Iraq is not only the top issue but the Democrats' most powerful one -- people who pick it favor Democrats for Congress by 76-21 percent. Democrats also hold substantial leads on the economy, as noted, and on health care, a longtime Democratic strength.
Terrorism remains the Republicans' best issue by far; they lead by 80-17 percent among people who call this their top issue. They also hold a large lead among immigration voters. For all the attention paid to the Foley scandal, ethics is the issue that not only ranks lowest but cuts least among voters who pick it as their top issue.
Men and women are equally critical of the war in Iraq, but women are more likely to call it the most important issue in their vote: Thirty-one percent of women say so, making it their top issue by far. In contrast, men divide between the economy (25 percent) and Iraq (22 percent).
Women are also 13 points more likely than men to call this election more important than past congressional elections in their lifetimes -- 62 percent say so versus 49 percent of men.
Negative as they are, views on the war in Iraq are slightly less so than they were earlier this month: Then, 63 percent said the war was not worth fighting compared with 57 percent now. The fundamental point, though, is that a majority of Americans haven't endorsed the war since September 2004.
Beyond that rating, 55 percent of Americans are pessimistic about the situation in Iraq in the year ahead. Many more, 76 percent, say the war has damaged the United States' image throughout the rest of the world. And for the first time in ABC/Post polls, less than half, 47 percent, believe the war has improved the lives of the Iraqi people, down dramatically from 68 percent in June.
Another unsettling result on Iraq is the fact that 45 percent of Americans believe the country is heading for the same kind of involvement there that it had in Vietnam (including the 5 percent who believe that's already happened).
Blame, again, is directed at Republicans. Fifty-five percent of Americans say the Republicans in Congress should get a great deal or good amount of blame for problems relating to the war in Iraq. Far less, 35 percent, blame the Democrats.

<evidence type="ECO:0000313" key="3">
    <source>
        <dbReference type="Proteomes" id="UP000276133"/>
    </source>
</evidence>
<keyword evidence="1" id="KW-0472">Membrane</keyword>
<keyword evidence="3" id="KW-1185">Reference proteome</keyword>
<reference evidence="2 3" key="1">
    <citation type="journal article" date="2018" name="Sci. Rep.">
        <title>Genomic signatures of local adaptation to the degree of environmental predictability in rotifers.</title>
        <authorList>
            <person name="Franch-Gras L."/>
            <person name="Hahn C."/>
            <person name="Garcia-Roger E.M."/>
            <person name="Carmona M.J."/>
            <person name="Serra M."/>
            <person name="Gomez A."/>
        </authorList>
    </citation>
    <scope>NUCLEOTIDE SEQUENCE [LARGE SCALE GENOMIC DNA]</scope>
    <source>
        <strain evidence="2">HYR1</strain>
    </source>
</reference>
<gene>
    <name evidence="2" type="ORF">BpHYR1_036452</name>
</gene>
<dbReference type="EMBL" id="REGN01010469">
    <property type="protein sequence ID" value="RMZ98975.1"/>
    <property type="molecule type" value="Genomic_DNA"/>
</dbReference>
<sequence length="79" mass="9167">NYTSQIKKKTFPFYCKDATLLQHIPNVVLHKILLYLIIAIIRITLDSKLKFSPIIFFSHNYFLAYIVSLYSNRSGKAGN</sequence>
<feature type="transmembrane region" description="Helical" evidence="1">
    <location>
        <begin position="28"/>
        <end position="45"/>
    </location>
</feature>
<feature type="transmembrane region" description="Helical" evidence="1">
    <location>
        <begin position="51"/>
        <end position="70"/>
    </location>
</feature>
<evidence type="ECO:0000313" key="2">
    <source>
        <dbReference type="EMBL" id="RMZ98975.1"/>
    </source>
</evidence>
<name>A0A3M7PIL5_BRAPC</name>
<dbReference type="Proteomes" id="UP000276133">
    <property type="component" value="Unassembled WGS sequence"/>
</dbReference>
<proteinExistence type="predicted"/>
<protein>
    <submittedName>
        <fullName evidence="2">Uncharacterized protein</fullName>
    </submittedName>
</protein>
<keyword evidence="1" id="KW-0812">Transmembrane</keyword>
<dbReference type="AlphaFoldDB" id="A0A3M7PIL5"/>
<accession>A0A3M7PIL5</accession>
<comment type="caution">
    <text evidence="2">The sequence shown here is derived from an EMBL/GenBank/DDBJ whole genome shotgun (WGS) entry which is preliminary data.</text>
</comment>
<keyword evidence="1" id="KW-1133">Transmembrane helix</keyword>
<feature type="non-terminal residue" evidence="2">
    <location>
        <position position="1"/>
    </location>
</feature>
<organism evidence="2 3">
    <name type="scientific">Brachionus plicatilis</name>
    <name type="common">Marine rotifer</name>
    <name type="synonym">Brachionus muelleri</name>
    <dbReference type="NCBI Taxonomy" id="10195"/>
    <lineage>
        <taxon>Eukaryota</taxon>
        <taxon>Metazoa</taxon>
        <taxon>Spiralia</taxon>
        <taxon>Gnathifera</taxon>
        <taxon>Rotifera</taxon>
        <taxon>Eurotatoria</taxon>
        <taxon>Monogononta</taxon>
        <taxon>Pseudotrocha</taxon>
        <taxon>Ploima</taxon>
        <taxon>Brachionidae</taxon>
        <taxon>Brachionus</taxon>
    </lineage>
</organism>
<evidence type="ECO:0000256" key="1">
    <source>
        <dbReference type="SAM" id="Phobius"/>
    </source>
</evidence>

Moreover, while 55 percent blame the Republicans in Congress for Iraq, less, 43 percent, give them credit for the fact that there hasn't been another terrorist attack on U.S. soil since Sept. 11, 2001. less still, 27 percent, credit the Democrats.
Finally, in trust-to-handle ratings among registered voters, the Democrats have a 13-point lead on ethics, nine points on the economy, eight points on Iraq and seven points on handling the situation with North Korea. It's essentially a dead heat -- Dems +1 -- on trust to handle terrorism.
What's telling is that the Democrats' overall lead in congressional voter preference is larger than their leads on these individual issues. That, too, suggests that voter preferences are less about individual Democratic initiatives and more about broader discontent, grounded in public unhappiness with the war in Iraq.
This ABC News/Washington Post poll was conducted by telephone Oct. 19-22, 2006, among a random national sample of 1,200 adults. The results have a three-point error margin. Sampling, data collection and tabulation by TNS of Horsham, Pa.
ABC News polls can be found at ABCNEWS.com at http://abcnews.com/pollvault.html.